I originally made my way to Seattle in 2002 by way of Yakima. My own trek is a shorter variation of a journey my parents made — as part of the Mexican diaspora — to Washington state in the 1980s. Their migration north was not the first northbound journey made by family members. In the 1910s, my paternal great-grandfather moved to Santa Barbara, California, where my grandmother was born. In Texas, my maternal great-grandparents established a home, and to this day I have relatives that I have yet to meet who live in Fort Worth, my grandfather’s birthplace.
I have binational roots with one generation (grandparents) born in the United States and the subsequent generation of my family (parents) born in Mexico.
Had this trend been a result of circular migration on both sides of my family? Or that opportunities dried up for many in the American Southwest upon initiating the Great Depression?
Or possibly collateral from the now infamous “Mexican Repatriation” Program enacted under the Hoover administration in the late 1920s, which deported an estimated 500,000 to 2 million Mexicans in the Southwest, many of them U.S. citizens like my grandparents?
Later in life, my grandmother refused to return to the land of her birth. I can only speculate as to her reluctance. I may never know or understand the scope of my grandparents’ migration story, as they had passed before I had the opportunity to ask. Ninety years later, I am far from my family’s ancestral homelands. Seattle is approximately 2,660 miles from Guadalajara, Jalisco, Mexico. In fact, I reside in the Northern Borderlands, whereas my grandparents resided in the Southern Borderlands. Despite these geographic differences, I do see many similarities in our present social climate, which echo conditions that existed in the 1930s.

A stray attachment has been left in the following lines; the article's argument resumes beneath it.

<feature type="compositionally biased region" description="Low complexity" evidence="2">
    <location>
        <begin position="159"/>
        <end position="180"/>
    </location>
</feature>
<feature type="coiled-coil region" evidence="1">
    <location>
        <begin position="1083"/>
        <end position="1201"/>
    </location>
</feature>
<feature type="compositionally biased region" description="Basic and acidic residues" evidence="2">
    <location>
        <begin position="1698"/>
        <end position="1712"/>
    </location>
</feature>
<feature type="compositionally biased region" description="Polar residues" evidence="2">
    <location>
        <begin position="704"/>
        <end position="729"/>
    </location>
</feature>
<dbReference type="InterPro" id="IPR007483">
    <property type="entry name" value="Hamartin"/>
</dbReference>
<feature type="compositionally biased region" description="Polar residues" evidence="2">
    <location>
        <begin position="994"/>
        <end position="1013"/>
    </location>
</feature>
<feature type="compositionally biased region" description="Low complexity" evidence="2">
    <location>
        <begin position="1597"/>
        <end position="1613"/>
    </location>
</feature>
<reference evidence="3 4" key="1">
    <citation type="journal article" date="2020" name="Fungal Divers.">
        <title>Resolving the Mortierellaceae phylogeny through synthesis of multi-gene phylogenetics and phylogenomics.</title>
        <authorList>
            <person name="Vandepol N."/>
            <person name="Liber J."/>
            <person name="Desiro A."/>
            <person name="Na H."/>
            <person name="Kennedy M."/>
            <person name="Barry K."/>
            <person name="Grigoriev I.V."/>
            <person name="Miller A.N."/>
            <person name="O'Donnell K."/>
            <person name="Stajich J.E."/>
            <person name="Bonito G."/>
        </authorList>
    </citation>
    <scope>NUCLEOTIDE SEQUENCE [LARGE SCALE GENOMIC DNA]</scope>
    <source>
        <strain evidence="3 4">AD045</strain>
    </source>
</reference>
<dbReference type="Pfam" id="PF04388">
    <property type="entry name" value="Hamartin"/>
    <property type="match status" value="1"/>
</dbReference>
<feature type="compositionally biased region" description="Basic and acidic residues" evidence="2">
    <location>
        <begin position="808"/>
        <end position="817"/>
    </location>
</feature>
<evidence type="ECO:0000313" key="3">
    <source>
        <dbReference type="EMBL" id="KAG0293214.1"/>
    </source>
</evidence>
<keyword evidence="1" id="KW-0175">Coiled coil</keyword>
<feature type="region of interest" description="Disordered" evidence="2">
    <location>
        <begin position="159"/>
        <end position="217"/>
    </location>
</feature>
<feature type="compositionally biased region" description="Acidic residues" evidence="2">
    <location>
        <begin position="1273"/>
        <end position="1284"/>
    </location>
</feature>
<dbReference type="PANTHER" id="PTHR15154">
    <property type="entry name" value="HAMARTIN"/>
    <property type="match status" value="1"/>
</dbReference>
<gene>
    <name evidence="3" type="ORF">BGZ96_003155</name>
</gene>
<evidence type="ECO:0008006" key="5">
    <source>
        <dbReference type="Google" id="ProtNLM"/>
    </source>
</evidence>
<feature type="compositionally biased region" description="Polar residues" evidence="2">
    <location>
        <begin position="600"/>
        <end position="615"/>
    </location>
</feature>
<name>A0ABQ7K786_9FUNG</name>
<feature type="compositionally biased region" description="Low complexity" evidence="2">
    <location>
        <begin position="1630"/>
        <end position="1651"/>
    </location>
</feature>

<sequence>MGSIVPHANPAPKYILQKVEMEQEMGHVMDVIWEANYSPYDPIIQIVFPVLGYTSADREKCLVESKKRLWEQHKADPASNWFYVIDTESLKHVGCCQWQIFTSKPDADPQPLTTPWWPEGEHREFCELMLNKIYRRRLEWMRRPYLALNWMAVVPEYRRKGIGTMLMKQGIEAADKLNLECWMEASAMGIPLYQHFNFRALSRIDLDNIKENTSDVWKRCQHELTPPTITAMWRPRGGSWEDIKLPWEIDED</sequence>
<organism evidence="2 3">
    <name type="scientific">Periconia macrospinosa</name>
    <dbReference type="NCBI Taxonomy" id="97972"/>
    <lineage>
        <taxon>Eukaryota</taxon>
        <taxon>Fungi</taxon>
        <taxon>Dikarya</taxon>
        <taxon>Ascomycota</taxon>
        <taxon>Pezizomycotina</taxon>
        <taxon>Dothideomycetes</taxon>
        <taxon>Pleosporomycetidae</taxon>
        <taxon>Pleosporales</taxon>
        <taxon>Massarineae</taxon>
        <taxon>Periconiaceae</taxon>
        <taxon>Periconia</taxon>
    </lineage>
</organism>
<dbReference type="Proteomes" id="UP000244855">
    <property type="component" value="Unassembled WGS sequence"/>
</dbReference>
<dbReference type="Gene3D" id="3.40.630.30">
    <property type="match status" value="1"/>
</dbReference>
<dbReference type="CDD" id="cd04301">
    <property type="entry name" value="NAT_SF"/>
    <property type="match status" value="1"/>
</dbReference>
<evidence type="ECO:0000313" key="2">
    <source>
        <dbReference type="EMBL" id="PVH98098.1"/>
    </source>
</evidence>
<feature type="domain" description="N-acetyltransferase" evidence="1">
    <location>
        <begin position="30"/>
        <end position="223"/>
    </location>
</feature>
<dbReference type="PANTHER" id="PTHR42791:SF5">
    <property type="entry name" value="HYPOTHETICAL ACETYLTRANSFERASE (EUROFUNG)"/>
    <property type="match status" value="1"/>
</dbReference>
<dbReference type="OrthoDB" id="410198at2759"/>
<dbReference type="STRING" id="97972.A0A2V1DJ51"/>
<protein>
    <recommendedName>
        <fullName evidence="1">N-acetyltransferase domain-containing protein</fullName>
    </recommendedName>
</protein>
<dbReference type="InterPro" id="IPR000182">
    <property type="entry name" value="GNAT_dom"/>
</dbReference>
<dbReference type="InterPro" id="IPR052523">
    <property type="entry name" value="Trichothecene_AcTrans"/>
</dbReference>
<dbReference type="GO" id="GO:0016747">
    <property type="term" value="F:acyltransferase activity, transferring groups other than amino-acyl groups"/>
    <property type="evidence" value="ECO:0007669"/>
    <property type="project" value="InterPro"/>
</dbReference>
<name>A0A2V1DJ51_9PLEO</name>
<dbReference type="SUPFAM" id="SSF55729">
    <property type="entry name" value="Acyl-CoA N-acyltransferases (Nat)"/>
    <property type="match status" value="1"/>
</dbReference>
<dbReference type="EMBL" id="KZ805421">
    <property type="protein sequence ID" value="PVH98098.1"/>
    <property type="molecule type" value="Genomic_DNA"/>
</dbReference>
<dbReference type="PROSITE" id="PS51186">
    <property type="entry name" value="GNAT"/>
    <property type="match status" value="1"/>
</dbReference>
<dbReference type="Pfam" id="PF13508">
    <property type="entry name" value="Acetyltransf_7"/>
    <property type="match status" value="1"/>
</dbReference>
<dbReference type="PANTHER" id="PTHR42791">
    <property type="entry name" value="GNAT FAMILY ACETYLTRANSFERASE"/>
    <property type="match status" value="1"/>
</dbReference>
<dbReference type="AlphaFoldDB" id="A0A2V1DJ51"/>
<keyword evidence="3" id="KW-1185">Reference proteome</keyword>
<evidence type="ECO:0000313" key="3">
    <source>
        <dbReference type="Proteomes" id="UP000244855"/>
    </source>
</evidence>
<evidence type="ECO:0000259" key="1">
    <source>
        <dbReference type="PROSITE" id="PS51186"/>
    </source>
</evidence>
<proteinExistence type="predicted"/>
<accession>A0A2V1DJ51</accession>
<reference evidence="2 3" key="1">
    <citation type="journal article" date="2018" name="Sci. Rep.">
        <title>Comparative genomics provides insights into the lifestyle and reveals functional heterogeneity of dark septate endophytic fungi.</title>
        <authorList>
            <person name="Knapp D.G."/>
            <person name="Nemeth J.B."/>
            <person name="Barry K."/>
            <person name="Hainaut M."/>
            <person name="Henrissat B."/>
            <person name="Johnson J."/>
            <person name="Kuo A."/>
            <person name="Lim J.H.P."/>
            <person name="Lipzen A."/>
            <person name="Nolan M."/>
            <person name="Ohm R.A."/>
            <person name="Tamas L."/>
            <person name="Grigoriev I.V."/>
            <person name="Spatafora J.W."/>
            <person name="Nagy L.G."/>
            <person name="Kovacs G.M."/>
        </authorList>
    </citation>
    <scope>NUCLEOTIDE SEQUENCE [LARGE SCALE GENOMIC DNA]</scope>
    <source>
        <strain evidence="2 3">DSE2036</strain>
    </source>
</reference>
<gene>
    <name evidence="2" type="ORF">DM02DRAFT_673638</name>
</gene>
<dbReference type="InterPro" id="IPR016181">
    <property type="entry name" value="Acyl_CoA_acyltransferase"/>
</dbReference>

Institutionalized xenophobia is as virulent today as it was at the height of Mexican Repatriation.
Institutionalized xenophobia is as virulent today as it was at the height of Mexican Repatriation. The Trump administration has made no secret of antagonizing ethnic Mexicans by repeatedly calling us “killers,” “drug dealers” and “rapists.”
The rhetoric has seeped into policy implementation as well. Latinxs of various nationalities have borne the brunt, as authorities make few distinctions between people indigenous to the Americas. In their minds the literal and figurative line of demarcation is at the southern U.S. border.
As my own family history shows, many in my generation are of binational origin. We migrated across the continent for generations, even before a fortified fence was erected. Our indigenous ancestors also interacted with our northern neighbors on lands that were not yet partitioned into geopolitical entities. Likewise, we will also be here long after the fortified wall is torn down.
Somos un pueblo sin fronteras (We are a community without borders).
Oscar Rosales grew up in the Yakima Valley and works and resides in Seattle. He has previously contributed to HistoryLink.org and the Seattle Civil Rights & Labor History Project.
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